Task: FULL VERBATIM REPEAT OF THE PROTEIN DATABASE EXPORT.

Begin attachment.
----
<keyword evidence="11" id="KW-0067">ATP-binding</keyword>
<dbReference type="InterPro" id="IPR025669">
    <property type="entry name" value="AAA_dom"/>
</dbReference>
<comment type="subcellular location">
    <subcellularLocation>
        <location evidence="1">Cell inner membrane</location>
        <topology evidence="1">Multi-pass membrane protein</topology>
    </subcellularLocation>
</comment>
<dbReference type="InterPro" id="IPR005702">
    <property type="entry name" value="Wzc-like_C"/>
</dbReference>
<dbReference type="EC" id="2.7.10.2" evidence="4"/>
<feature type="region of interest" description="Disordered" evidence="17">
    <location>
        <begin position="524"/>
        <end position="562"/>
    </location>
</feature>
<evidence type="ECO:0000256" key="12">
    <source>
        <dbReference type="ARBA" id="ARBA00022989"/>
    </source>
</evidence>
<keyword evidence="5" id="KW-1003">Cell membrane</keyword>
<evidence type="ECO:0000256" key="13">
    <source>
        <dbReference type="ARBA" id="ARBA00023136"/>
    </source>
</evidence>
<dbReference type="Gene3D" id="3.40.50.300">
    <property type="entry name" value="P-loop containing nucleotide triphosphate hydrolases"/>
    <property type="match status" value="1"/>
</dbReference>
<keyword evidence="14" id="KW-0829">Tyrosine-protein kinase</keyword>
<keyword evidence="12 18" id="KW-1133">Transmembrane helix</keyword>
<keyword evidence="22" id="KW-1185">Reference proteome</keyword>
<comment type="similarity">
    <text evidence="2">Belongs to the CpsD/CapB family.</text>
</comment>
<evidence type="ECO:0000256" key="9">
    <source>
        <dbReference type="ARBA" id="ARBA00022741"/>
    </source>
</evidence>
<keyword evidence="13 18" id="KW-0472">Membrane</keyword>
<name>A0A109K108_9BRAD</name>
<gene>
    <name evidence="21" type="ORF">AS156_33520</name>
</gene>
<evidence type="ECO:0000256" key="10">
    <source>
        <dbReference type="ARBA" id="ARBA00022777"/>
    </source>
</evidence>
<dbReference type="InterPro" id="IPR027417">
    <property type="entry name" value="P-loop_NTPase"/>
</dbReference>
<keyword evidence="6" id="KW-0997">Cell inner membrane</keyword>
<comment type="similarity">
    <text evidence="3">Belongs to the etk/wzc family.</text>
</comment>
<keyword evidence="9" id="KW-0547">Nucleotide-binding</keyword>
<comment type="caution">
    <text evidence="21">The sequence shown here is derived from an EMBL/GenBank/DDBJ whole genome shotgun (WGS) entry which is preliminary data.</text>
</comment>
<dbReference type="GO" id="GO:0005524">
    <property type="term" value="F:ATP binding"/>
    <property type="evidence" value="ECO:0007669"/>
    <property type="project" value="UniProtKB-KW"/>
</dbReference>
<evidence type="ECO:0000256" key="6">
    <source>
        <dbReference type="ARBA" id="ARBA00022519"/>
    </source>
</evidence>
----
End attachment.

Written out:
<keyword evidence="11" id="KW-0067">ATP-binding</keyword>
<dbReference type="InterPro" id="IPR025669">
    <property type="entry name" value="AAA_dom"/>
</dbReference>
<comment type="subcellular location">
    <subcellularLocation>
        <location evidence="1">Cell inner membrane</location>
        <topology evidence="1">Multi-pass membrane protein</topology>
    </subcellularLocation>
</comment>
<dbReference type="InterPro" id="IPR005702">
    <property type="entry name" value="Wzc-like_C"/>
</dbReference>
<dbReference type="EC" id="2.7.10.2" evidence="4"/>
<feature type="region of interest" description="Disordered" evidence="17">
    <location>
        <begin position="524"/>
        <end position="562"/>
    </location>
</feature>
<evidence type="ECO:0000256" key="12">
    <source>
        <dbReference type="ARBA" id="ARBA00022989"/>
    </source>
</evidence>
<keyword evidence="5" id="KW-1003">Cell membrane</keyword>
<evidence type="ECO:0000256" key="13">
    <source>
        <dbReference type="ARBA" id="ARBA00023136"/>
    </source>
</evidence>
<dbReference type="Gene3D" id="3.40.50.300">
    <property type="entry name" value="P-loop containing nucleotide triphosphate hydrolases"/>
    <property type="match status" value="1"/>
</dbReference>
<keyword evidence="14" id="KW-0829">Tyrosine-protein kinase</keyword>
<keyword evidence="12 18" id="KW-1133">Transmembrane helix</keyword>
<keyword evidence="22" id="KW-1185">Reference proteome</keyword>
<comment type="similarity">
    <text evidence="2">Belongs to the CpsD/CapB family.</text>
</comment>
<evidence type="ECO:0000256" key="9">
    <source>
        <dbReference type="ARBA" id="ARBA00022741"/>
    </source>
</evidence>
<keyword evidence="13 18" id="KW-0472">Membrane</keyword>
<name>A0A109K108_9BRAD</name>
<gene>
    <name evidence="21" type="ORF">AS156_33520</name>
</gene>
<evidence type="ECO:0000256" key="10">
    <source>
        <dbReference type="ARBA" id="ARBA00022777"/>
    </source>
</evidence>
<dbReference type="InterPro" id="IPR027417">
    <property type="entry name" value="P-loop_NTPase"/>
</dbReference>
<keyword evidence="6" id="KW-0997">Cell inner membrane</keyword>
<comment type="similarity">
    <text evidence="3">Belongs to the etk/wzc family.</text>
</comment>
<keyword evidence="9" id="KW-0547">Nucleotide-binding</keyword>
<comment type="caution">
    <text evidence="21">The sequence shown here is derived from an EMBL/GenBank/DDBJ whole genome shotgun (WGS) entry which is preliminary data.</text>
</comment>
<dbReference type="GO" id="GO:0005524">
    <property type="term" value="F:ATP binding"/>
    <property type="evidence" value="ECO:0007669"/>
    <property type="project" value="UniProtKB-KW"/>
</dbReference>
<evidence type="ECO:0000256" key="6">
    <source>
        <dbReference type="ARBA" id="ARBA00022519"/>
    </source>
</evidence>